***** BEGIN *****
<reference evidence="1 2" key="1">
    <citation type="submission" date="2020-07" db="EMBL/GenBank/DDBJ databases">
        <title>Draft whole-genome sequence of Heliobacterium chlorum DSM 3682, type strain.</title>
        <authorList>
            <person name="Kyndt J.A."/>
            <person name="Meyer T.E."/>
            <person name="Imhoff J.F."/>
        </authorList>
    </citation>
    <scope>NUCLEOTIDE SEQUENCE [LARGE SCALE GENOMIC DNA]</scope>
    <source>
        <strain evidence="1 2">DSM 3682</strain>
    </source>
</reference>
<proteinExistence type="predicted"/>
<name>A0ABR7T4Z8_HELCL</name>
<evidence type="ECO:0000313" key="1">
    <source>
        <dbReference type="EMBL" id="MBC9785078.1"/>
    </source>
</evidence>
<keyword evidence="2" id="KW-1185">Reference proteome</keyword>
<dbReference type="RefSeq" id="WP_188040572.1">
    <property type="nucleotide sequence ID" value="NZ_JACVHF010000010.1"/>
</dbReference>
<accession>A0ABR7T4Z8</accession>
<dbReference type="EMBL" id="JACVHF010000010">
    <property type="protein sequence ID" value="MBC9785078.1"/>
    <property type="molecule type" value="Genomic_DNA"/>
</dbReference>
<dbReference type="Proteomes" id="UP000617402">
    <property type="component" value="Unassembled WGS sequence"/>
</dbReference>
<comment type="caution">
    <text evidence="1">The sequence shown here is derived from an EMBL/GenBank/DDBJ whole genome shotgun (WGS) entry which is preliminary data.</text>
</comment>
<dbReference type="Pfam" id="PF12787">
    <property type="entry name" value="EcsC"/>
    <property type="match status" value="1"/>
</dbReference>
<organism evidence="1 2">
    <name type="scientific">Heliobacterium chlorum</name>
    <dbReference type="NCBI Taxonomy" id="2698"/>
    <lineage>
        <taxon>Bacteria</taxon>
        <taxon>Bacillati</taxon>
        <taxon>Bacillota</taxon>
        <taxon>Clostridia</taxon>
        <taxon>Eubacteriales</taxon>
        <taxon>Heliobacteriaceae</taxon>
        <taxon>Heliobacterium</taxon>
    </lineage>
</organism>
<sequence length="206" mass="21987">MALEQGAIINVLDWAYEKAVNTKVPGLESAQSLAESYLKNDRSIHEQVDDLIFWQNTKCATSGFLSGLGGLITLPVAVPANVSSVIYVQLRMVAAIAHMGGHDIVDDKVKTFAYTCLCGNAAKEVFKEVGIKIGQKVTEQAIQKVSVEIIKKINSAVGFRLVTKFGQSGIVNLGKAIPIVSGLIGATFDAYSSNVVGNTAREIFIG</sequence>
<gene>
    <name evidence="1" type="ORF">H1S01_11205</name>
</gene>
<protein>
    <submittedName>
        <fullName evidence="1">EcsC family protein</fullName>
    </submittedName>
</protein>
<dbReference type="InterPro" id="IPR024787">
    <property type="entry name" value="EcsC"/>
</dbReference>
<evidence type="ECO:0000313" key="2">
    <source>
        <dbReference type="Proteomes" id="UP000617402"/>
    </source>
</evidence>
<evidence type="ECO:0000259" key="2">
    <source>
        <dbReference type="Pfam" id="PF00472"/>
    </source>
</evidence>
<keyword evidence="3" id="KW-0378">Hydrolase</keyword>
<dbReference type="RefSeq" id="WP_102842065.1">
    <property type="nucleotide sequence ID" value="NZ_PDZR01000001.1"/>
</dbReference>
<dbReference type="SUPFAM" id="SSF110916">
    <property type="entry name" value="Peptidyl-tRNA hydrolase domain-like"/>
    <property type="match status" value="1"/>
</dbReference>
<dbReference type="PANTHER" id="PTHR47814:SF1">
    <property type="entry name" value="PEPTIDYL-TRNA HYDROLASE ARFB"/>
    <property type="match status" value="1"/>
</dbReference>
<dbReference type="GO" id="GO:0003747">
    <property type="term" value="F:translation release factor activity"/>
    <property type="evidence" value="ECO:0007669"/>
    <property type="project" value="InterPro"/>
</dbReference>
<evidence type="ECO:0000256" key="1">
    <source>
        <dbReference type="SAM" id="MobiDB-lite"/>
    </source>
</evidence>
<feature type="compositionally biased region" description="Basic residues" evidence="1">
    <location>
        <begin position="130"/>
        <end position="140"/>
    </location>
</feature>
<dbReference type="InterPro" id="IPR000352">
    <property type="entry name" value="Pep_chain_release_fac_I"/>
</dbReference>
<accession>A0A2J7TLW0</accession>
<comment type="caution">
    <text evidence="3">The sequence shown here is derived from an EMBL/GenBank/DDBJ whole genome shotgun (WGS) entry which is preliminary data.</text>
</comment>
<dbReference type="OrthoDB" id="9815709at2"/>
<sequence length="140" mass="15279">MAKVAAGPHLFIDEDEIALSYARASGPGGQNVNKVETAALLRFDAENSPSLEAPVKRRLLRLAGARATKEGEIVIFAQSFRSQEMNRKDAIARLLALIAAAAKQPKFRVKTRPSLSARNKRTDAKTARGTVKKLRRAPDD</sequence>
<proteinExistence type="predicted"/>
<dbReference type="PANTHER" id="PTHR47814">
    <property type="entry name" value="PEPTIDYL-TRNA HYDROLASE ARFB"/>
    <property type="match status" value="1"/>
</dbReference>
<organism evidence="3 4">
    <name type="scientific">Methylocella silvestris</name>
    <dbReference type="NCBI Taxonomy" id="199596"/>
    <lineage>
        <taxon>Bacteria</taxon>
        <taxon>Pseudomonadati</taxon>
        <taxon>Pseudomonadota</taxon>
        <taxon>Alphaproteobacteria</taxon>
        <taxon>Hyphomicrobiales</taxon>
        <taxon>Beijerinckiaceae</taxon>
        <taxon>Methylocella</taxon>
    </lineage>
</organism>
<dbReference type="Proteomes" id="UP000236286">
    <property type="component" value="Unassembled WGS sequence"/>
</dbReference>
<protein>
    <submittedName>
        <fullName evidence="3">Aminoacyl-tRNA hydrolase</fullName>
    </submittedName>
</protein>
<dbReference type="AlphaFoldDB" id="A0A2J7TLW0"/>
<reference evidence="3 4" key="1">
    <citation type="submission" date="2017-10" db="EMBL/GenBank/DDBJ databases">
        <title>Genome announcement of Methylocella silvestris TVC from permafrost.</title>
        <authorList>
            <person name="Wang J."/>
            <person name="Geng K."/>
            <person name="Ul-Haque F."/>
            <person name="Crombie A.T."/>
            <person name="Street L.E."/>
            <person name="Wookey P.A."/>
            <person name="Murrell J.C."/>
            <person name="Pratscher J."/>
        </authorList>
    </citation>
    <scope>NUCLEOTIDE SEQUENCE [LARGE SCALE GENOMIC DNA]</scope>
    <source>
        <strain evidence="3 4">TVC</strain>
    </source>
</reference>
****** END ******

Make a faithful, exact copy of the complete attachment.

<reference evidence="1 2" key="1">
    <citation type="submission" date="2020-07" db="EMBL/GenBank/DDBJ databases">
        <title>Draft whole-genome sequence of Heliobacterium chlorum DSM 3682, type strain.</title>
        <authorList>
            <person name="Kyndt J.A."/>
            <person name="Meyer T.E."/>
            <person name="Imhoff J.F."/>
        </authorList>
    </citation>
    <scope>NUCLEOTIDE SEQUENCE [LARGE SCALE GENOMIC DNA]</scope>
    <source>
        <strain evidence="1 2">DSM 3682</strain>
    </source>
</reference>
<proteinExistence type="predicted"/>
<name>A0ABR7T4Z8_HELCL</name>
<evidence type="ECO:0000313" key="1">
    <source>
        <dbReference type="EMBL" id="MBC9785078.1"/>
    </source>
</evidence>
<keyword evidence="2" id="KW-1185">Reference proteome</keyword>
<dbReference type="RefSeq" id="WP_188040572.1">
    <property type="nucleotide sequence ID" value="NZ_JACVHF010000010.1"/>
</dbReference>
<accession>A0ABR7T4Z8</accession>
<dbReference type="EMBL" id="JACVHF010000010">
    <property type="protein sequence ID" value="MBC9785078.1"/>
    <property type="molecule type" value="Genomic_DNA"/>
</dbReference>
<dbReference type="Proteomes" id="UP000617402">
    <property type="component" value="Unassembled WGS sequence"/>
</dbReference>
<comment type="caution">
    <text evidence="1">The sequence shown here is derived from an EMBL/GenBank/DDBJ whole genome shotgun (WGS) entry which is preliminary data.</text>
</comment>
<dbReference type="Pfam" id="PF12787">
    <property type="entry name" value="EcsC"/>
    <property type="match status" value="1"/>
</dbReference>
<organism evidence="1 2">
    <name type="scientific">Heliobacterium chlorum</name>
    <dbReference type="NCBI Taxonomy" id="2698"/>
    <lineage>
        <taxon>Bacteria</taxon>
        <taxon>Bacillati</taxon>
        <taxon>Bacillota</taxon>
        <taxon>Clostridia</taxon>
        <taxon>Eubacteriales</taxon>
        <taxon>Heliobacteriaceae</taxon>
        <taxon>Heliobacterium</taxon>
    </lineage>
</organism>
<sequence length="206" mass="21987">MALEQGAIINVLDWAYEKAVNTKVPGLESAQSLAESYLKNDRSIHEQVDDLIFWQNTKCATSGFLSGLGGLITLPVAVPANVSSVIYVQLRMVAAIAHMGGHDIVDDKVKTFAYTCLCGNAAKEVFKEVGIKIGQKVTEQAIQKVSVEIIKKINSAVGFRLVTKFGQSGIVNLGKAIPIVSGLIGATFDAYSSNVVGNTAREIFIG</sequence>
<gene>
    <name evidence="1" type="ORF">H1S01_11205</name>
</gene>
<protein>
    <submittedName>
        <fullName evidence="1">EcsC family protein</fullName>
    </submittedName>
</protein>
<dbReference type="InterPro" id="IPR024787">
    <property type="entry name" value="EcsC"/>
</dbReference>
<evidence type="ECO:0000313" key="2">
    <source>
        <dbReference type="Proteomes" id="UP000617402"/>
    </source>
</evidence>
<evidence type="ECO:0000259" key="2">
    <source>
        <dbReference type="Pfam" id="PF00472"/>
    </source>
</evidence>
<keyword evidence="3" id="KW-0378">Hydrolase</keyword>
<dbReference type="RefSeq" id="WP_102842065.1">
    <property type="nucleotide sequence ID" value="NZ_PDZR01000001.1"/>
</dbReference>
<dbReference type="SUPFAM" id="SSF110916">
    <property type="entry name" value="Peptidyl-tRNA hydrolase domain-like"/>
    <property type="match status" value="1"/>
</dbReference>
<dbReference type="PANTHER" id="PTHR47814:SF1">
    <property type="entry name" value="PEPTIDYL-TRNA HYDROLASE ARFB"/>
    <property type="match status" value="1"/>
</dbReference>
<dbReference type="GO" id="GO:0003747">
    <property type="term" value="F:translation release factor activity"/>
    <property type="evidence" value="ECO:0007669"/>
    <property type="project" value="InterPro"/>
</dbReference>
<evidence type="ECO:0000256" key="1">
    <source>
        <dbReference type="SAM" id="MobiDB-lite"/>
    </source>
</evidence>
<feature type="compositionally biased region" description="Basic residues" evidence="1">
    <location>
        <begin position="130"/>
        <end position="140"/>
    </location>
</feature>
<dbReference type="InterPro" id="IPR000352">
    <property type="entry name" value="Pep_chain_release_fac_I"/>
</dbReference>
<accession>A0A2J7TLW0</accession>
<comment type="caution">
    <text evidence="3">The sequence shown here is derived from an EMBL/GenBank/DDBJ whole genome shotgun (WGS) entry which is preliminary data.</text>
</comment>
<dbReference type="OrthoDB" id="9815709at2"/>
<sequence length="140" mass="15279">MAKVAAGPHLFIDEDEIALSYARASGPGGQNVNKVETAALLRFDAENSPSLEAPVKRRLLRLAGARATKEGEIVIFAQSFRSQEMNRKDAIARLLALIAAAAKQPKFRVKTRPSLSARNKRTDAKTARGTVKKLRRAPDD</sequence>
<proteinExistence type="predicted"/>
<dbReference type="PANTHER" id="PTHR47814">
    <property type="entry name" value="PEPTIDYL-TRNA HYDROLASE ARFB"/>
    <property type="match status" value="1"/>
</dbReference>
<organism evidence="3 4">
    <name type="scientific">Methylocella silvestris</name>
    <dbReference type="NCBI Taxonomy" id="199596"/>
    <lineage>
        <taxon>Bacteria</taxon>
        <taxon>Pseudomonadati</taxon>
        <taxon>Pseudomonadota</taxon>
        <taxon>Alphaproteobacteria</taxon>
        <taxon>Hyphomicrobiales</taxon>
        <taxon>Beijerinckiaceae</taxon>
        <taxon>Methylocella</taxon>
    </lineage>
</organism>
<dbReference type="Proteomes" id="UP000236286">
    <property type="component" value="Unassembled WGS sequence"/>
</dbReference>
<protein>
    <submittedName>
        <fullName evidence="3">Aminoacyl-tRNA hydrolase</fullName>
    </submittedName>
</protein>
<dbReference type="AlphaFoldDB" id="A0A2J7TLW0"/>
<reference evidence="3 4" key="1">
    <citation type="submission" date="2017-10" db="EMBL/GenBank/DDBJ databases">
        <title>Genome announcement of Methylocella silvestris TVC from permafrost.</title>
        <authorList>
            <person name="Wang J."/>
            <person name="Geng K."/>
            <person name="Ul-Haque F."/>
            <person name="Crombie A.T."/>
            <person name="Street L.E."/>
            <person name="Wookey P.A."/>
            <person name="Murrell J.C."/>
            <person name="Pratscher J."/>
        </authorList>
    </citation>
    <scope>NUCLEOTIDE SEQUENCE [LARGE SCALE GENOMIC DNA]</scope>
    <source>
        <strain evidence="3 4">TVC</strain>
    </source>
</reference>